Committee: Anna Frebel, Mark Vogelsberger, Michael McDonald
The Legacy of the First Galaxies: Exploring Ancient Stars in the Milky Way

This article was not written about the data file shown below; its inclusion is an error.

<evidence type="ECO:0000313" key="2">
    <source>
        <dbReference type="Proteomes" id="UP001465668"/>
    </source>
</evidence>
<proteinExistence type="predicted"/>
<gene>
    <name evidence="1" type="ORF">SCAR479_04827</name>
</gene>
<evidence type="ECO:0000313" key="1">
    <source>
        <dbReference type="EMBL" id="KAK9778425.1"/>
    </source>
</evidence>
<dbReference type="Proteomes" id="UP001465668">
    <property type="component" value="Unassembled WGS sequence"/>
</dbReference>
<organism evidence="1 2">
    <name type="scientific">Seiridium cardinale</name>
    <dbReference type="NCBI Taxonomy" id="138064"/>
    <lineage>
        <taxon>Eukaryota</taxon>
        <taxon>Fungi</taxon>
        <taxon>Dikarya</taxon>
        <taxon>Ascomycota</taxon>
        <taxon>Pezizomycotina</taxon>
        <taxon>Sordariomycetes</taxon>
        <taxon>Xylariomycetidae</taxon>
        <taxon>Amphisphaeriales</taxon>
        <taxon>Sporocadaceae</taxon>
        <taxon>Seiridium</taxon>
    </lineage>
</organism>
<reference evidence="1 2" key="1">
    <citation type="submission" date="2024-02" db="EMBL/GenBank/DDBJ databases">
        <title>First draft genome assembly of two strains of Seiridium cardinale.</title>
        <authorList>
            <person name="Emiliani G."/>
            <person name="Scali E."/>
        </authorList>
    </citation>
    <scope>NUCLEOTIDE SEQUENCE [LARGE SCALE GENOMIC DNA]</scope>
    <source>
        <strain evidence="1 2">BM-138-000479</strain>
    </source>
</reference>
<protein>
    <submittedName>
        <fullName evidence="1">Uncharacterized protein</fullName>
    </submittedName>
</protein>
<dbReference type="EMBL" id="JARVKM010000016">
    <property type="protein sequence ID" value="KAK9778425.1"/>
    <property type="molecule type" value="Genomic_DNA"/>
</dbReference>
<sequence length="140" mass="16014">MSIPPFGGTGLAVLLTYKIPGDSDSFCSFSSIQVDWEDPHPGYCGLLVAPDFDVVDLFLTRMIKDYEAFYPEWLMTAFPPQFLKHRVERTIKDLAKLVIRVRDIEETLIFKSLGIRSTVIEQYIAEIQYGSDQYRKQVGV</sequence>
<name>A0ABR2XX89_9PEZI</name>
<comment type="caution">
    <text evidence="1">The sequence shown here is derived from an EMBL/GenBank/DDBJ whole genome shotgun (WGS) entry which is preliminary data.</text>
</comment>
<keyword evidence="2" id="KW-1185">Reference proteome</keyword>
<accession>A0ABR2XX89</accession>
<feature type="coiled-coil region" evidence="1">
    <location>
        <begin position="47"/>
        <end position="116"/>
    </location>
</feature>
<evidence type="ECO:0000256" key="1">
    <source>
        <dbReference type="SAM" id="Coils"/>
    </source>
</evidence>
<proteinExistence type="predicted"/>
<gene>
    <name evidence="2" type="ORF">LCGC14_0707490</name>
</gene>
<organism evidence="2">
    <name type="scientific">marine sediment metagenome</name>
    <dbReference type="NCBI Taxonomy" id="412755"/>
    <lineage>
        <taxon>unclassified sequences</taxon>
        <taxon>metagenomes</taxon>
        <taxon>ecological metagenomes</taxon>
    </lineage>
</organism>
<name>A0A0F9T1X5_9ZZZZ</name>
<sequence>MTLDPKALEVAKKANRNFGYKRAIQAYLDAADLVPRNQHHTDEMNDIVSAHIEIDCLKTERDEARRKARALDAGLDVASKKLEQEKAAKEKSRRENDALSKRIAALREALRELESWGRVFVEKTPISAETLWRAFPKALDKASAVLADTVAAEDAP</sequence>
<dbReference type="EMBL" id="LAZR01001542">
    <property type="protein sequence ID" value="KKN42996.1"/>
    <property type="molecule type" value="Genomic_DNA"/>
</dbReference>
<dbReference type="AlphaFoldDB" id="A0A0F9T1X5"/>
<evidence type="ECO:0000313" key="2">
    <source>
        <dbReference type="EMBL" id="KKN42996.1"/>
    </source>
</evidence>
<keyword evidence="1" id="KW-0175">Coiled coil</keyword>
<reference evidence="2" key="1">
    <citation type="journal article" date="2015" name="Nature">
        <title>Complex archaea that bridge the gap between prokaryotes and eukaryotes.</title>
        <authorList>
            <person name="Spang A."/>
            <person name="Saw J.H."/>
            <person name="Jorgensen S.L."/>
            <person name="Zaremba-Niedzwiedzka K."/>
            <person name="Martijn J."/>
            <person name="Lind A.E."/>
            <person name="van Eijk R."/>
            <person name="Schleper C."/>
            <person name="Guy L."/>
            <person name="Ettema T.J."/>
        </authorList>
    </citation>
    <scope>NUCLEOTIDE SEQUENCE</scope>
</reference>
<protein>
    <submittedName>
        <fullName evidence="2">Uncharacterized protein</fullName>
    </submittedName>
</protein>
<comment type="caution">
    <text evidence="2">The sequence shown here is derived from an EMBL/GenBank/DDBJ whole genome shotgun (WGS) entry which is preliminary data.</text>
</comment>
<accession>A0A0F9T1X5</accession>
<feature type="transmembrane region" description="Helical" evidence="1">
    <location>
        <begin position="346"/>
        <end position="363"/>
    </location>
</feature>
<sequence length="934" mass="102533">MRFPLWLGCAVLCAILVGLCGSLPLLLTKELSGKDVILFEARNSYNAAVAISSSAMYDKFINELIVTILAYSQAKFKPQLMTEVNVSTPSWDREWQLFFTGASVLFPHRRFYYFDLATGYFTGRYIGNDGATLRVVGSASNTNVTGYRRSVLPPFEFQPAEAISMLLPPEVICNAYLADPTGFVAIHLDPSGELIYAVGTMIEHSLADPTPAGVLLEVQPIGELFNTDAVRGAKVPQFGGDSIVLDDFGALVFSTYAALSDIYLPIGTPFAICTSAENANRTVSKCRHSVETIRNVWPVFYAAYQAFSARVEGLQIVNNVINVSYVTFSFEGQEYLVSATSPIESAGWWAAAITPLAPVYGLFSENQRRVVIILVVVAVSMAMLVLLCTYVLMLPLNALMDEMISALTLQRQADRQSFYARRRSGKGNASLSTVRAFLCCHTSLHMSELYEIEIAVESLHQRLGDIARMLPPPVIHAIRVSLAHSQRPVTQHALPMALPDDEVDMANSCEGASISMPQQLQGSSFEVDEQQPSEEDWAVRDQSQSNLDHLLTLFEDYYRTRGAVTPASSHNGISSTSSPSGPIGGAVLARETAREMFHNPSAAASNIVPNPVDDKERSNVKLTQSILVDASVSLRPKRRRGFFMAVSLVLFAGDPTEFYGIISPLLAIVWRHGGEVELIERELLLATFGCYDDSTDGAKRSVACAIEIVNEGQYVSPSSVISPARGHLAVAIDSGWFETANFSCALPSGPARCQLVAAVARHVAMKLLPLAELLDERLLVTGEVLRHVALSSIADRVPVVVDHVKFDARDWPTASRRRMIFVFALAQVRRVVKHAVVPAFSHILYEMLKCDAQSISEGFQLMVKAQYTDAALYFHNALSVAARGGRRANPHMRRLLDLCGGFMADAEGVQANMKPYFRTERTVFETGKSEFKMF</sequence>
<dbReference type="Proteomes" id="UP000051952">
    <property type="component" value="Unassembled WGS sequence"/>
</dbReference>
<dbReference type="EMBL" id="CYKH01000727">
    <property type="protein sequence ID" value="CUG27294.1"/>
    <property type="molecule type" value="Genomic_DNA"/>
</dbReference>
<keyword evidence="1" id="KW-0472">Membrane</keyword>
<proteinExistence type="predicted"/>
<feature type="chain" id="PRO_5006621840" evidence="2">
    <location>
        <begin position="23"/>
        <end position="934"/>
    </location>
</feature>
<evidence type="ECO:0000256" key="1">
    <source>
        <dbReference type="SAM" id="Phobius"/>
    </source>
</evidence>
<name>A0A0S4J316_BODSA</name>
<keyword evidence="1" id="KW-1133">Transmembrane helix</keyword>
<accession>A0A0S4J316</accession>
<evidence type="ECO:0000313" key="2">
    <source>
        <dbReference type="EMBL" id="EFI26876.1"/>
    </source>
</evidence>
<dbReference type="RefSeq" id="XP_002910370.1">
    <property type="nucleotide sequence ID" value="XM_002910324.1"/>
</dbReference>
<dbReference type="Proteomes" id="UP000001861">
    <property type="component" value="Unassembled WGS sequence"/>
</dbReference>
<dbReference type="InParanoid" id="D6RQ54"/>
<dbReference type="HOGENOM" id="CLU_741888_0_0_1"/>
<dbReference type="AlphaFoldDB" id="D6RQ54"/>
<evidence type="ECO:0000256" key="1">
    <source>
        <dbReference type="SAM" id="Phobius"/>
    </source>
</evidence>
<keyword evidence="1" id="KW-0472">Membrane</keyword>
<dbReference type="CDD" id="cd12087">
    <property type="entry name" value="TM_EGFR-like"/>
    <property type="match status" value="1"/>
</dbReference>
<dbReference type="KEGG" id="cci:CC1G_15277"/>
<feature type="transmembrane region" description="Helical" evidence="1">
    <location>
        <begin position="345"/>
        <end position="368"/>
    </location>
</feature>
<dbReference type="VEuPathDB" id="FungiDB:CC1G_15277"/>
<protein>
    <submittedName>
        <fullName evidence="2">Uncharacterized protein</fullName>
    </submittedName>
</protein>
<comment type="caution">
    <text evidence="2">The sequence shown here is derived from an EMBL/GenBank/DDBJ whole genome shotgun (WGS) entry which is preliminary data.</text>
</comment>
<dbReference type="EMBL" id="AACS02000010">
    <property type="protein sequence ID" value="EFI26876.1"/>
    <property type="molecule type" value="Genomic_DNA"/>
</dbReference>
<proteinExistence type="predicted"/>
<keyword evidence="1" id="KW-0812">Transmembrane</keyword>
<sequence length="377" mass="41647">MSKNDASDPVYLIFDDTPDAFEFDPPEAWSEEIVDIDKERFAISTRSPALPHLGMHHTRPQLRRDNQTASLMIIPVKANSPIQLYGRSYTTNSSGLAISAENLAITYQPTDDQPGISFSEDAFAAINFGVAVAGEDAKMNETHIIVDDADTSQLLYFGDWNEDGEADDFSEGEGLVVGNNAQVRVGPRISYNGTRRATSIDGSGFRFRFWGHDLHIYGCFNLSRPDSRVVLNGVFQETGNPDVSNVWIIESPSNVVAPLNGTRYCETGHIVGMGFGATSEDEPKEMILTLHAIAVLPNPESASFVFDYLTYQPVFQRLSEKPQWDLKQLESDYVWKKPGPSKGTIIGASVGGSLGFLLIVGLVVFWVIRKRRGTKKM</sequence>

In the first several hundred million years after the Big Bang, the first stars and galaxies transformed the Universe. These ancient systems launched the creation of every galaxy we see today, including the Milky Way. Ever since, for the last 13 billion years, the Milky Way has grown through galaxy mergers. Several of these mergers were with other similarly-sized galaxies and possibly a hundred of these mergers were with small dwarf galaxies. The smallest dwarf galaxies accreted by the Milky Way, the ultra-faint dwarfs (UFDs), are relics of the first galaxies in the Universe and provide important insight into early galaxy formation and chemical enrichment. Currently, though, accreted UFDs are poorly understood and we lack ways to identify stars that accreted from UFDs. By utilizing a simulation suite of 35 Milky Way-mass galaxies forming, I find that chemical tagging with r-process elements and clustering in kinematic phase space can help us identify stars that accreted together from these dwarf galaxies. Kinematic clustering only identifies recently accreted UFDs (z<0.5), so we recommend chemical tagging as the more robust method to identify these stars. I also present an analytic model of collapsar enrichment that can self-consistently explain the observed scatter in r-process chemical elements of old stars. I am expanding on these studies with highly-resolved hydrodynamic simulations of the earliest dwarf galaxies, the Aeos simulations. The methodology and initial results for these simulations are also presented.